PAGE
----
By Dianna Rey
Director of Academic Relations, The Infinity Project
Statistics suggest a perilous future of constantly growing cities, increasing pollution, and declining resources. We live in a time of unprecedented global change. How can we preserve our way of life for generations to come and develop the cities of the future?
On March 24th, nearly 500 Dallas area middle school students met on the campus of Southern Methodist University for Visioneering 2007 to tackle this problem. They divided into teams and worked with professional engineers to develop plans that accommodated population growth, environmentally-friendly means of mass transportation, reduced water consumption, and energy efficient buildings.
“This year’s challenge was based in part on the 2006 addition of the Embrey Building to the School of Engineering. This award-winning, LEED (Leadership in Energy and Environmental Design) certified building inspired us to provide students with the opportunity to become environmental engineers for a day. Students were asked to incorporate green features into their designs for the cities of the future,” said Tammy L. Richards, P.E., assistant dean for the SMU School of Engineering.
Visioneering, which is sponsored by SMU’s Institute for Engineering Education and the School of Engineering, brings together students, educators, practicing engineers and innovators from a variety of industries to celebrate the ways that engineering makes a difference in the world around us.
“We find that in middle school, students tend to lose interest in math and science,” said Ms. Richards. “We want to show them the different aspects of engineering that include innovation, creativity, and teamwork.”
Visioneering 2007 included a keynote address by EPA environmental engineer Patricia Taylor and a technology expo, as well as the design project, in which students and engineers competed in teams to create technologies for cities of the future. The event’s co-sponsors included Texas Instruments, Lockheed Martin, National Instruments, Turner Construction, Raytheon and Lopez Garcia Group.
Infinity Students Win Engineering Competition!
Students in the Infinity Club for Engineers at Dunedin High School in Dunedin, Florida took 2nd place in the 21st Annual Student Design Competition hosted by the American Society of Mechanical Engineers Florida West Coast Section. Student teams were asked to design and assemble a device that would climb, vertically, a 2.5-meter string in the shortest time. Tristan Vail, Chad Boston, and Thomas Bennett took the trophy and prize money with great satisfaction.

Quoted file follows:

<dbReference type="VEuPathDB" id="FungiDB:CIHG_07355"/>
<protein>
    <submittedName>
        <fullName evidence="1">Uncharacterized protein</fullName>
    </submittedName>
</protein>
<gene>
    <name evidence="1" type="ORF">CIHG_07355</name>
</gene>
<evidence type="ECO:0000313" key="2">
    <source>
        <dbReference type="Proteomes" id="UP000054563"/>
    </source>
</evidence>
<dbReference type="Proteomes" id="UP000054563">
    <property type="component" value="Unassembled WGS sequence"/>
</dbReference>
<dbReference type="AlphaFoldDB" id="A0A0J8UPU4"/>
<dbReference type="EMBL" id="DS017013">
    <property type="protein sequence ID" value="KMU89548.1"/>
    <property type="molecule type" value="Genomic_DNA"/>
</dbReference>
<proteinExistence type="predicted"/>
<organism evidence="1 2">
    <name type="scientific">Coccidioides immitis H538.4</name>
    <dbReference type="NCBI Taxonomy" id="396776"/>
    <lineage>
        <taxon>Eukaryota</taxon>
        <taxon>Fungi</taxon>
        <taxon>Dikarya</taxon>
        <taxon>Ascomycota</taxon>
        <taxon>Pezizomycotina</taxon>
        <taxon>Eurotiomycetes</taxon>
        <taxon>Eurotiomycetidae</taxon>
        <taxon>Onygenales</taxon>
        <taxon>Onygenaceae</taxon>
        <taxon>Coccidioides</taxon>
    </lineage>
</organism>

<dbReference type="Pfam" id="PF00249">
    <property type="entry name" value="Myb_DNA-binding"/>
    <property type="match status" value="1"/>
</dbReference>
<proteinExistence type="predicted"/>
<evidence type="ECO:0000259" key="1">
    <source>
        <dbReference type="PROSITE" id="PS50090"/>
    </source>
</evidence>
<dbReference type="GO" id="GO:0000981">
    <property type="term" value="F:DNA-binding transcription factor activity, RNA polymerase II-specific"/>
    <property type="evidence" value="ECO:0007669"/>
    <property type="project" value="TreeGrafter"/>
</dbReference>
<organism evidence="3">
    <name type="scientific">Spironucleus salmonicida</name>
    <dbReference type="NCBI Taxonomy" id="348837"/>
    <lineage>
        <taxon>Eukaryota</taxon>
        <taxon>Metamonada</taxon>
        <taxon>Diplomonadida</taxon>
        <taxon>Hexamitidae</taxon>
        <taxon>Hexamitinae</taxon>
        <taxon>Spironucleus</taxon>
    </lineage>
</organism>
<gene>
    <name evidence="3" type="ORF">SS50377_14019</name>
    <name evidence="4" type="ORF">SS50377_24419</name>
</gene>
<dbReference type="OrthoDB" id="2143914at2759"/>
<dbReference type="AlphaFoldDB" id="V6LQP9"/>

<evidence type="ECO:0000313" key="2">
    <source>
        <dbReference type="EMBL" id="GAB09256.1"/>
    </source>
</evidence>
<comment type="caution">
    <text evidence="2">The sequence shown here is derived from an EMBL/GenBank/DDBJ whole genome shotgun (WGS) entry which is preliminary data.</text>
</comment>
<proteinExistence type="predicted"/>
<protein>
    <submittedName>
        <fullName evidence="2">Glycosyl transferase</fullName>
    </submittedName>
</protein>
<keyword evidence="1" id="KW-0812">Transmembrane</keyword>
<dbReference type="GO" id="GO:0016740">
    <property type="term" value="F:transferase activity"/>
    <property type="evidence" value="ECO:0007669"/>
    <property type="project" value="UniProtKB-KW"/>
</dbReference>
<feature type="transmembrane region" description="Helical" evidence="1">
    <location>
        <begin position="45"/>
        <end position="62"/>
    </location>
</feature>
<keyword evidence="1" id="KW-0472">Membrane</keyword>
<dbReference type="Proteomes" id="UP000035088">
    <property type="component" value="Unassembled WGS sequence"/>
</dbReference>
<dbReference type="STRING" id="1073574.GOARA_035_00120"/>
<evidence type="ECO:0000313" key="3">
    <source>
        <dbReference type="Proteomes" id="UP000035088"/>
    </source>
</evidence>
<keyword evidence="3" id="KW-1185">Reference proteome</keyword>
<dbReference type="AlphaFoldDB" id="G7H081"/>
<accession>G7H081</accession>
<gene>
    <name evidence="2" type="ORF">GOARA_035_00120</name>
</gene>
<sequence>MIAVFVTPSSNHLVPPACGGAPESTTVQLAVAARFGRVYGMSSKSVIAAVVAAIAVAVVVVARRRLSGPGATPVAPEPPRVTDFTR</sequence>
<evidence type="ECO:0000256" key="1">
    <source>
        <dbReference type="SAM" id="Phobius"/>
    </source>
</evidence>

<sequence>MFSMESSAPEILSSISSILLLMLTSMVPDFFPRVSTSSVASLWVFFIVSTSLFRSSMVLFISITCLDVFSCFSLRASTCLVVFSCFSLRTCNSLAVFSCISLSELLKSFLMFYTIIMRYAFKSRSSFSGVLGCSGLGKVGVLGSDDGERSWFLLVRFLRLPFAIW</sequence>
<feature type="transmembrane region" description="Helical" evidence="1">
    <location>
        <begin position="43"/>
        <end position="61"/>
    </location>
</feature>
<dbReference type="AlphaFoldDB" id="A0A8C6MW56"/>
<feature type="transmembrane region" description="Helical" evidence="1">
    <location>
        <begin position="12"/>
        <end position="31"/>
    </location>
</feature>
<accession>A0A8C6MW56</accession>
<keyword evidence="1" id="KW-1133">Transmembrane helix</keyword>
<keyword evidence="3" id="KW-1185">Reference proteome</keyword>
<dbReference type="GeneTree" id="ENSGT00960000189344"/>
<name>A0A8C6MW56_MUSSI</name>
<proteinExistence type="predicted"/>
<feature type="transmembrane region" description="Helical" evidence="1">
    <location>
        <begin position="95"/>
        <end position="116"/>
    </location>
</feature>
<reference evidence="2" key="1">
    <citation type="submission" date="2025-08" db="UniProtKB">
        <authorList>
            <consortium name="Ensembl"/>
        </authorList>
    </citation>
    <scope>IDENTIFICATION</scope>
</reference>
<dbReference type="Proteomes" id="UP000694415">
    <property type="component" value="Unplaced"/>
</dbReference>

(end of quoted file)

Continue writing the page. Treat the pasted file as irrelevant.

Dunedin High School implemented The Infinity Project in 2006 as an elective for students enrolled in the Fast Track program. They also offered the course to students not enrolled in the program. According to Infinity Project Instructor Karen Hogan, “engineering was a distant idea to most of the students. It was up there with rocket scientists and brain surgeons. Students would complain that the objective was too hard; but after completing assignments and seeing their accomplishments, students found this to be a possible career move and started to explore other opportunities within the engineering field.”
The Infinity Club for Engineers also held competitions within The Infinity Project class. They built bridges, crystal radios, trebuchets, and mouse trap cars. They participated in several Myth Buster Events, attended the University of South Florida Robotics Competition, participated in the University of Florida Gator’s Engineering Outreach Program Event, and presented at the University of Central Florida Engineering Conference. “The students are thankful that a program such as The Infinity Project is available for them to expand their horizons and promote the engineer within,” said Ms. Hogan.
One of the most important aspects of The Infinity Project curriculum is our professional development training for instructors. The week long sessions, hosted on various university campuses throughout the summer, provide instructors with the training they need to successfully implement the program into their classroom. Instruction in the use of the text, hardware, and software is provided along with additional supplemental support material.
If you are interested in attending one of these sessions, register on-line today at http://www.infinity-project.org/edu/edu_prodev.html
Engineering Education Grant
Time is running out to apply for the Houston Endowment Matching Grant. This special grant opportunity provides Texas Region IV schools with funding to implement The Infinity Project at ½ the cost!
Schools in the following districts have already taken advantage of this opportunity to introduce state-of-the-art high tech engineering into their classrooms: Aldine, Alief, Brazosport, Galena Park, Goose Creek, Hempstead, Houston, and Pasadena Independent School Districts.
The Houston Endowment Grant provides professional development for teachers and technology kits for the classroom. The Infinity Project curriculum is approved by the Texas Education Agency and provides a direct link between math and science concepts and the technologies students use every day. Hands-on design projects reinforce critical math and science skills and allow students to solve problems like real engineers.
For more information, contact Dianna Rey, Director of Academic Relations, at 214-768-1920 or email@example.com. Applications are currently being accepted for the 2007/2008 school year! To join, complete the application.